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I'd like to produce JSON for a List that includes both base classes and derived classes. The code below only produces JSON for the Animal class (I do not get the breed field for the Dog type members). Some help would be appreciated.

import play.api.libs.json._

class Animal (val name:String) {

object Animal {
  implicit object animalWrite extends Writes[Animal] {
    def writes(ts: Animal) = JsObject(Seq("name" -> JsString(

case class Dog (override val name:String, val breed: String) 
    extends Animal(name)  {

object Dog {
    implicit val format = Json.format[Dog]

case class Cat (override val name:String, val hairLength: Int) 
    extends Animal(name)  {

object Cat {
    implicit val format = Json.format[Cat]

object helloWorld extends App {
//  The list below outputs:     [{"name":"Ruff","breed":"labrador"}]
//  val l = List[Dog](Dog("Ruff", "labrador"))

//  The list below outputs:     [{"name":"Ruff"},{"name":"Fluffy"}]
//  I expect to see: [{"name":"Ruff","breed":"labrador"},{"name":"Fluffy","hairLength":3}]
    val l = List[Animal](Dog("Ruff", "labrador"), Cat("Fluffy", 3))

Scala and Play newbie here, please excuse inappropriate use of terminology.

share|improve this question
up vote 4 down vote accepted

The json API extensively uses implicit parameters which is a feature of Scala where you can provide an "implicit" parameter list and if you don't specify those parameters the compiler will try to find an object in the current scope that is marked as implicit and matches that signature.

So if you for example would write:

implicit val s = "my implicit string"

def magicPrint(implicit message: String) { println(message) }

// and then call it

The compiler would select s for the parameter message since it is in scope and has the correct type (String), so after the implicit resolution the last line of code would actually look more like this


The Format/Writer is selected by the compiler, at compile time, with an implicit parameter. If you look at the signature of the method, toJson[A](item: A)(implicit writes: Writes[A]), it takes an implicit Writes[A] which in your case is a Writes[List[Animal]] since List[Animal] is the type of your list l. Play contains a default has a writer that takes care of the collection (DefaultWrites.traversableWrites) which in turn takes an implicit Writes[A] - in your case Writes[Animal], so the compiler will select and pass your animalWrites.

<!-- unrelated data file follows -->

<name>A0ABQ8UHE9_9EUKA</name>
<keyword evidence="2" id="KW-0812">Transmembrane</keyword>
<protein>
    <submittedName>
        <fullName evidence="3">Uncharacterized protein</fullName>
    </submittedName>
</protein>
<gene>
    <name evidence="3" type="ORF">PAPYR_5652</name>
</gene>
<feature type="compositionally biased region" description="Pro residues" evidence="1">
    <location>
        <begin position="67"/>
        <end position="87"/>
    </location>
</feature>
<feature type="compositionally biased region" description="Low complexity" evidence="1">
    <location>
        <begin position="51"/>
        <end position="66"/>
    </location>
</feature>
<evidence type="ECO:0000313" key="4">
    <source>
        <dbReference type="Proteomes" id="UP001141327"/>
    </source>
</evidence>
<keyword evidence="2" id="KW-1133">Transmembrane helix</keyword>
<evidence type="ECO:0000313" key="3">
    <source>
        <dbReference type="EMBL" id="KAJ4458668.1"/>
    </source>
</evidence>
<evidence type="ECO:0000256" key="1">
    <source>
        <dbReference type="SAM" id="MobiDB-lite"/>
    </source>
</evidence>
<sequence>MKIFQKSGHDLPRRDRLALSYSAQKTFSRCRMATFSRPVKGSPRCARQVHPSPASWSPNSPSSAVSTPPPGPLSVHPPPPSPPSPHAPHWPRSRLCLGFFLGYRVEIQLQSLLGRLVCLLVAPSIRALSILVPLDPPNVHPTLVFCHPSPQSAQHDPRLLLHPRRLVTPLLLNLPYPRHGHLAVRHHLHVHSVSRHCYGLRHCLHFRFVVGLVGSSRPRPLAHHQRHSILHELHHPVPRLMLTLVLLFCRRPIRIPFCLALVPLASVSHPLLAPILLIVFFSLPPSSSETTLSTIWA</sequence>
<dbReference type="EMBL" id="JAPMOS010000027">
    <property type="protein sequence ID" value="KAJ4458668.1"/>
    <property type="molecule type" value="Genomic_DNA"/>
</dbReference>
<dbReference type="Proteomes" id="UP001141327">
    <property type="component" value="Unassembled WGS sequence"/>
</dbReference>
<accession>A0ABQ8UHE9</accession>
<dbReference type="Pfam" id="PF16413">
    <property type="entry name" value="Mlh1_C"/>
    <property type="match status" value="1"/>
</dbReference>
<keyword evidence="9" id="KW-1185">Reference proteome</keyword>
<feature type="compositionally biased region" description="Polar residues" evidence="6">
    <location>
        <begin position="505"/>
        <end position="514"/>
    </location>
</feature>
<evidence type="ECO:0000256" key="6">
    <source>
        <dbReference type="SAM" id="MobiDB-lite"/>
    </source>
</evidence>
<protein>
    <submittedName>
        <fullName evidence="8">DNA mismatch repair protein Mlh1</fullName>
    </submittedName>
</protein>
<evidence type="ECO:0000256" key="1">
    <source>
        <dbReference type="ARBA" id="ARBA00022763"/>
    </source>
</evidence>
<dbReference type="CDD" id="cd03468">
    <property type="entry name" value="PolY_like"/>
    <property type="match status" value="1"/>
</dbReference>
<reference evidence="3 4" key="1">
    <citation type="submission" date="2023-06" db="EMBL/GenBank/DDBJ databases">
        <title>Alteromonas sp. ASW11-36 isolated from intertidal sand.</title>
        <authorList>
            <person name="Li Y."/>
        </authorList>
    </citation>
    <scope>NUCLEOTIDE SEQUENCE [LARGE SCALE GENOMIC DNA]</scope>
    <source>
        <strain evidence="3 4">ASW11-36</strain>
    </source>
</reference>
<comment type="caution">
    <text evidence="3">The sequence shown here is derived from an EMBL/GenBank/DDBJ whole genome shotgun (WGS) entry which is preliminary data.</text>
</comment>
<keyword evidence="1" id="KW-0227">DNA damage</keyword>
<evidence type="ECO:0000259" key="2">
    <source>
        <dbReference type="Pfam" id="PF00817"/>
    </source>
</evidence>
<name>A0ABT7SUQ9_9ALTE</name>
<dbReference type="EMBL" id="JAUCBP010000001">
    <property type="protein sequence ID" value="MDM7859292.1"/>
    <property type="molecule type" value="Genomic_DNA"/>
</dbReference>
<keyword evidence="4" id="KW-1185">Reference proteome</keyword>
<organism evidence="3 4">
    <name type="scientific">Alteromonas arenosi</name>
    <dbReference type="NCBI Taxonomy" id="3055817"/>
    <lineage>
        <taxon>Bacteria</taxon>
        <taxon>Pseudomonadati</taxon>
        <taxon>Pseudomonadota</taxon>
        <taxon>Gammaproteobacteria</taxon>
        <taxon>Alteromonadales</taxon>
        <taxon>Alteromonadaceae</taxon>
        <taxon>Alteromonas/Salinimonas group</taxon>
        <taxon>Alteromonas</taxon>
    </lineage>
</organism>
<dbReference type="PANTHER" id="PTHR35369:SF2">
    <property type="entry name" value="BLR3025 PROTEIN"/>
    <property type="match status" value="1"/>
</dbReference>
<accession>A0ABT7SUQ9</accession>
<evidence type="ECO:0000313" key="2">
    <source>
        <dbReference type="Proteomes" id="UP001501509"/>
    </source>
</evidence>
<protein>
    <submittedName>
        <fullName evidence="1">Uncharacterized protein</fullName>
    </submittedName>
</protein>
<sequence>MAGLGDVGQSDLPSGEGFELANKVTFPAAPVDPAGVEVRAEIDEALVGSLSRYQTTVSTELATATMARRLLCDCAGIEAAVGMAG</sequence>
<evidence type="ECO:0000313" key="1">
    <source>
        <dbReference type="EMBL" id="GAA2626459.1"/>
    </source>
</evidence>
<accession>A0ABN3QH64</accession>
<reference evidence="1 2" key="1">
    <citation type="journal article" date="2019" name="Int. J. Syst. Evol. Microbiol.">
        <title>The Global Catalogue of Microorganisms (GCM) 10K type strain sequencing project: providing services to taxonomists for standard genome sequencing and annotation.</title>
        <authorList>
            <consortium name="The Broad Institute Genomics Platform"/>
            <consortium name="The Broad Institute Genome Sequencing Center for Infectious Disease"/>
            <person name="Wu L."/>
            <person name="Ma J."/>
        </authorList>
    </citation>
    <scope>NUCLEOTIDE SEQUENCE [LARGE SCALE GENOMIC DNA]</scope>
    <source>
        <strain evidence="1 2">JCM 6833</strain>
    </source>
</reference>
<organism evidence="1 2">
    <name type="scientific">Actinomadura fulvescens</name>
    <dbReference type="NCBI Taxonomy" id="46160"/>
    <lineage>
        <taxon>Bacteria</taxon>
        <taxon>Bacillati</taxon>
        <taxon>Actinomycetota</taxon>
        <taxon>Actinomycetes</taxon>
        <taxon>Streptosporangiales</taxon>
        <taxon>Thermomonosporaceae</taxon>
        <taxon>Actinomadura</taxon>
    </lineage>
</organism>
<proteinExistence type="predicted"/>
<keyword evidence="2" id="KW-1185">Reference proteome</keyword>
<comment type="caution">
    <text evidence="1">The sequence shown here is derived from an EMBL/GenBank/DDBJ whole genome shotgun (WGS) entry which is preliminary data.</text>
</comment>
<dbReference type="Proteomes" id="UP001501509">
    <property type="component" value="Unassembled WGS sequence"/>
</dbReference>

That your list contains different types of animals is something that happens at runtime and the compiler has no way of knowing that from the type information available at your Json.toJson(l)

So, as you see you cannot achieve what you want in the way you thought, but you can do it in almost the same way by letting the animal writer know about the subtypes, for example:

implicit object animalWrite extends Writes[Animal] {
  def writes(ts: Animal) = ts match {
    // this will get an implicit Writes[Dog] since d is a Dog
    case d: Dog => Json.toJson(d) 
    // this will get an implicit Writes[Cat] since c is a Cat
    case c: Cat => Json.toJson(c) 
    case x => throw new RuntimeException(s"Unknown animal $x")

Hope this helped!

share|improve this answer
Thanks johanandren. That's helpful, I figured the issue had to do with implicits but I didn't understand how. What I did to workaround the situation was to implement a serialize method in Dog and Cat that calls Json.toJson(this) and to call it with"[", ",", "]"). Yours is better since you didn't have to manually concatenate the Json together like I did. Thanks. – ariscris Jul 20 '13 at 1:09
Is'nt better to add a function toJson in animal witch could be implemented like that ``` case class Dog (override val name:String, val breed: String) extends Animal(name) { def toJson = Json.toJson(this) } ``` – crak Feb 3 '15 at 11:10
Usually doing it like that is avoided since it would mix and tightly couple your domain model with the implementation details of one form of serialization while type classes which play json typically uses nicely decouples this. – johanandren Feb 3 '15 at 14:40

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